In a truly joyful scene, Tormund flirts outrageously with The Hound until he bristles:

“You want to suck my dick? Is that it?”
“Dick?”
“Cock.”
“Ah, dick! I like it.”
“I bet you do.”

Then Tormund lists all the things he loves about Brienne of Tarth. Truly, we are too blessed. “How did a mad fucker like you live this long?” Clegane asks. I don’t know, but please say this mad fucker lives a little longer. Seven episodes longer, to be precise. Meanwhile Beric Dondarrion and Jon Snow also engage with some male bonding via the ancient practice of Talking About Their Dead Dads, and also death.

Meanwhile, Tyrion and Dany chat about how stupid (and horny) all the men in her life are.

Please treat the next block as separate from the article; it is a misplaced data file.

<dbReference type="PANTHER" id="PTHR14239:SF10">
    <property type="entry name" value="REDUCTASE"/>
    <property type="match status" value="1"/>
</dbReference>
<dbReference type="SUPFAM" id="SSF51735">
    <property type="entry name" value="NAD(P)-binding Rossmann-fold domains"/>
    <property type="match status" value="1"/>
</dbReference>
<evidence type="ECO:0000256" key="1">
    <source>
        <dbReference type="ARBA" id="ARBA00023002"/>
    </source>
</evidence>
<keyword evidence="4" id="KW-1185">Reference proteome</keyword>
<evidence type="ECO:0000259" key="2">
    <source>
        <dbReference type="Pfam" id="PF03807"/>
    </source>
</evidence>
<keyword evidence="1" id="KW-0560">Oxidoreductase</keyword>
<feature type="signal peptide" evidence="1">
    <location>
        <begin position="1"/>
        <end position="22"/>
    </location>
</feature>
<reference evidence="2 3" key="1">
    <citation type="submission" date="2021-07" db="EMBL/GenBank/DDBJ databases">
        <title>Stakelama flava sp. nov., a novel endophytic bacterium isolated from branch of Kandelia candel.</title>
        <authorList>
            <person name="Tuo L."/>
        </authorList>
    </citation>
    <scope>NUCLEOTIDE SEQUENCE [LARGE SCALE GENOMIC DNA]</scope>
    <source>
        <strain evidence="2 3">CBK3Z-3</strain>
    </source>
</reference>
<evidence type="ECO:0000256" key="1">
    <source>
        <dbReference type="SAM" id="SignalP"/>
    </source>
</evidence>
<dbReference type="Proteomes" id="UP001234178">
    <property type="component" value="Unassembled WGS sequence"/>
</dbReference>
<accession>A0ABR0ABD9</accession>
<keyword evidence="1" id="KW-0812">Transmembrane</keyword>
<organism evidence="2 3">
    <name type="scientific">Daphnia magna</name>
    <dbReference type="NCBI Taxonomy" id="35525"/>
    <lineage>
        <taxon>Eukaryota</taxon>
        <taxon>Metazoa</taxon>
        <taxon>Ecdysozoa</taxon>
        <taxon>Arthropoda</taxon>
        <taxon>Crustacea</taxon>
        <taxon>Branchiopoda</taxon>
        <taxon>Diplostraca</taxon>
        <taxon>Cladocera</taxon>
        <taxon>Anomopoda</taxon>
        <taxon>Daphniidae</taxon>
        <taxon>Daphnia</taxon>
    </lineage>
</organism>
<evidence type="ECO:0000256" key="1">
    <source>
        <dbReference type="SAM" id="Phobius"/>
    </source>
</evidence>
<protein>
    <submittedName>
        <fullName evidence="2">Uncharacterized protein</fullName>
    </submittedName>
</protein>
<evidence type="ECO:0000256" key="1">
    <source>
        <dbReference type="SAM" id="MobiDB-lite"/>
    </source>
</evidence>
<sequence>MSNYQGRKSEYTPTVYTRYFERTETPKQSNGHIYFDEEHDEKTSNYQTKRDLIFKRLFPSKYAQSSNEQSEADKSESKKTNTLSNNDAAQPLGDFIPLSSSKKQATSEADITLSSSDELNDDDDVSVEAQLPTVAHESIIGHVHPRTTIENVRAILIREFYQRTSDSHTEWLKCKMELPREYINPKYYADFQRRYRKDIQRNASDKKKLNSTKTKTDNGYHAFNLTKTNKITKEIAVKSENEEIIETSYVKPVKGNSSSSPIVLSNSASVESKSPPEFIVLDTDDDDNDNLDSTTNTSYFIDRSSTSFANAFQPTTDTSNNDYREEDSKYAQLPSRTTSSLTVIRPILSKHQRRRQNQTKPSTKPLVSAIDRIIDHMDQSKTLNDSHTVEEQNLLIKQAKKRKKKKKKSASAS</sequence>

Heartwarming scenes north of the Wall cannot last. The next hint we get that the plan might not be the best idea is when a fuck-off undead bear appears from the mist and attacks them all. Despite it being several against one, it is an enormous fuck-off undead bear, so it puts up a very good fight, severely maiming Thoros. The bear is only just defeated before Jon and Tormund glimpse a group of about ten undead men and one White Walker moving through the frozen river beneath them. Seems, weird, right, because of how they normally move in one enormous army? “Where’s the rest of them?” Jon asks. “If we wait long enough we’ll find out,” Tormund replies. Ah yes, blindly attack a few zombies and simply decide not to worry about the 10,000 semi-indestructable undead men that are probably hot on their heels. This seems like a great strategy.